Civil War Brown Water Navies

The Civil War in NE North Carolina

It is generally known that the USS Underwriter was built in Brooklyn, N.Y. in 1852. The question is what was the name of the shipyard?

I discussed that with a well-known naval researcher Andreas von Mach, and he told me that there were two shipyards in Brooklyn that could have built the ship - Burtis & Morgan and Joe Bloomfield. Unfortunately, he does not have complete ship lists for these two, so there is no definite answer.

Do you have any suggestions?

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There were 12 shipyards in Greenpoint by 1852 and several more were located at Williamsburg, but they were annexed into Brooklyn in 1855, so I doubt a ship built in one of these two places would have been said to have been built in "Brooklyn". That leaves the two shipyards you mentioned - Burtis & Morgan and Joe Bloomfield - plus Simonson and John English & Son. Simonson built the Hunchback in Brooklyn in 1852, so they were definitely operating there by that time and were building larger ships than the Underwriter..
Bruce, I have tried to search some of the volumes relating to US Naval vessels, such as the DICTIONARY OF AMERICAN NAVAL FIGHTING SHIPS, as well as other volumes, but, as you indicate, all sources tend to name the place built as New York.   I tried one other alternative, namely, searching the pages of the New York Times, online, for such details, but, once again, with negative results.   I assume that one final option is to search for the building plans at the National Archives, or the Smithsonian, unless someone comes up with a definite answer to this mystery.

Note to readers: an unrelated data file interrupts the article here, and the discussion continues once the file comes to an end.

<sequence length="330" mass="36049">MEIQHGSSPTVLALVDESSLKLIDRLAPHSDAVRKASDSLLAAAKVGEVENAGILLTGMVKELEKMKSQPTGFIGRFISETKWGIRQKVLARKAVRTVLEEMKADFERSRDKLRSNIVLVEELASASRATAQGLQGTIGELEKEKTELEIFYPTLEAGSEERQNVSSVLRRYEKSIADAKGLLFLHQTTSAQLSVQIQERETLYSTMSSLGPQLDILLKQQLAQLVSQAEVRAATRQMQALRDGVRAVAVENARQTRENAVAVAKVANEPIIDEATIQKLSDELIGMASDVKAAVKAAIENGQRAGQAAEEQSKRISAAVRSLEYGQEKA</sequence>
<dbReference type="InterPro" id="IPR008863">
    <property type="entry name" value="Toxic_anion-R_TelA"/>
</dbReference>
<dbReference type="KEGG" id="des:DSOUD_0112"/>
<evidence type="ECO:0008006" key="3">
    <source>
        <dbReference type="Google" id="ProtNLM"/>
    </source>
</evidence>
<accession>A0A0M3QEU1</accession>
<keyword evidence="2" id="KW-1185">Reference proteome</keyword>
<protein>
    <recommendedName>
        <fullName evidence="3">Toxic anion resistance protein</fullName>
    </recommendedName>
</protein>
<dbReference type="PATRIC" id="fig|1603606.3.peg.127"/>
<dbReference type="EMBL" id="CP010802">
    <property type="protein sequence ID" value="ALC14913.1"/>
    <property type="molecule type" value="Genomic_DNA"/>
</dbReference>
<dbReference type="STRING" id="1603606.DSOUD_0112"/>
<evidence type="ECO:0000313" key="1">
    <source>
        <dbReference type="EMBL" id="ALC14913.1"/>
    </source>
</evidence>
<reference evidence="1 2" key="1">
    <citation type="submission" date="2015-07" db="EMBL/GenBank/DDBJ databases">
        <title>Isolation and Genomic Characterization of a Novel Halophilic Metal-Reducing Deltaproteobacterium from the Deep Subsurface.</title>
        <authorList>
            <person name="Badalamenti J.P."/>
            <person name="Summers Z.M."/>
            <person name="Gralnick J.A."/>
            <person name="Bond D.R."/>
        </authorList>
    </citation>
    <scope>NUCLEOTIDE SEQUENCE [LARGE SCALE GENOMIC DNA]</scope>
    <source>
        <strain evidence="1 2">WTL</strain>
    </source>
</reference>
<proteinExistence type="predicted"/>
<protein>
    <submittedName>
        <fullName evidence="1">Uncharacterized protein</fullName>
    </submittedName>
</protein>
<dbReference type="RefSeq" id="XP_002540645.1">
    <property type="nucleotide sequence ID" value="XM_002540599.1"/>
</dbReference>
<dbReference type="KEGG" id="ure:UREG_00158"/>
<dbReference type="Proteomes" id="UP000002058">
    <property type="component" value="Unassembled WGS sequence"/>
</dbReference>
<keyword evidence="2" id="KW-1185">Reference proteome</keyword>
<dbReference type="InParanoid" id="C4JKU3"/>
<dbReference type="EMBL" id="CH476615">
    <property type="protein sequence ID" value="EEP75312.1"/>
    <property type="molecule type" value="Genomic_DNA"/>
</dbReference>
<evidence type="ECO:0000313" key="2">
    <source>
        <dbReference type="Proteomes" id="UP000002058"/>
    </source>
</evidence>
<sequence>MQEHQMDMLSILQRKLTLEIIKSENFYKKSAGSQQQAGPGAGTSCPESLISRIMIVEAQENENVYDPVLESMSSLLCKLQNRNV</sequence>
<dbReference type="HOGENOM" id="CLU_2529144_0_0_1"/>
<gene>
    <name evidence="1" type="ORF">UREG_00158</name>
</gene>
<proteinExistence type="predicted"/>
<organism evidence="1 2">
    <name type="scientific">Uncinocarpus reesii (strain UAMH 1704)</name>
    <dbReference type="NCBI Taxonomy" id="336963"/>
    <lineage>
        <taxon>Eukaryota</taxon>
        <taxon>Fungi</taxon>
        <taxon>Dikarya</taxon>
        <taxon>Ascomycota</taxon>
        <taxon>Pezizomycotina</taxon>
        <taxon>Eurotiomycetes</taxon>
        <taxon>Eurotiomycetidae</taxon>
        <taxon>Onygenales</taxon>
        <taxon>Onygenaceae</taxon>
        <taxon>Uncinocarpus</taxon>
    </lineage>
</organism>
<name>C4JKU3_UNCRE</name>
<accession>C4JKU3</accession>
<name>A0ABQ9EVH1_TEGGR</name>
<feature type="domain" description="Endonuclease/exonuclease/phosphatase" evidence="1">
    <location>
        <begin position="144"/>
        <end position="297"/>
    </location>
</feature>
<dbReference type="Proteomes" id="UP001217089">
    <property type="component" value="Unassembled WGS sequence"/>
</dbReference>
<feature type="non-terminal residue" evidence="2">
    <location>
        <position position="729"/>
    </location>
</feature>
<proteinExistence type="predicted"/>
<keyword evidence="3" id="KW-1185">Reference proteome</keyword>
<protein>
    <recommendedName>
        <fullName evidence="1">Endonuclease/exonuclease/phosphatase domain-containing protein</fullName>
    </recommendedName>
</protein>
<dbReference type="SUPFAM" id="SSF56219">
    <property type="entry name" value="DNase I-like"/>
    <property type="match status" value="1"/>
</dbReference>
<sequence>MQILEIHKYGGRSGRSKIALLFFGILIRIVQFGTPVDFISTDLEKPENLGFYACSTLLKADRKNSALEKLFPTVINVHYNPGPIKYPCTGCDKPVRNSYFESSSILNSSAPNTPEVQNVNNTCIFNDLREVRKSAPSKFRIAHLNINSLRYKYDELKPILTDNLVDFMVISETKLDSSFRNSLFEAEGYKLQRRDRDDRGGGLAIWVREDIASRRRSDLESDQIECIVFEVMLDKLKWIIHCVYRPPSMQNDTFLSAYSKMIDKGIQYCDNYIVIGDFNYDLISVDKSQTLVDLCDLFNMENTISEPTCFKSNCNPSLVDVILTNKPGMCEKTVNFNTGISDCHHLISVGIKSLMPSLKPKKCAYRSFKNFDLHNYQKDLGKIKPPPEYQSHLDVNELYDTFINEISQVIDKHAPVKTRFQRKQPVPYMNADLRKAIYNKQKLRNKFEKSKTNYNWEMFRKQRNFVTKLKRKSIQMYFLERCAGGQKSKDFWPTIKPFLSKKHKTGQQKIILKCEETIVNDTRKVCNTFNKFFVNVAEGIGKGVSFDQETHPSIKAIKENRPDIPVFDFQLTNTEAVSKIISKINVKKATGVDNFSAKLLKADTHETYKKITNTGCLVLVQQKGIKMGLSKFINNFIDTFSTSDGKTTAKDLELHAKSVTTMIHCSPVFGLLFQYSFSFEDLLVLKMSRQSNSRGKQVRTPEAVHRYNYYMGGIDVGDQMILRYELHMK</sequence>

I plan to give the Mariner's Museum collection a try over the Easter break. If they don't have the records, they are the most likely place to know who does.
A check of the 1850s New York Daily Times newspaper turned up a mention of the steam tug Underwriter on 10 August 1853. Brooklyn shipyards mentioned in 1852 included Bloomfield's, Thomas Collyer's Westervelt & Co., William Collyer's, and William B. Webb's.

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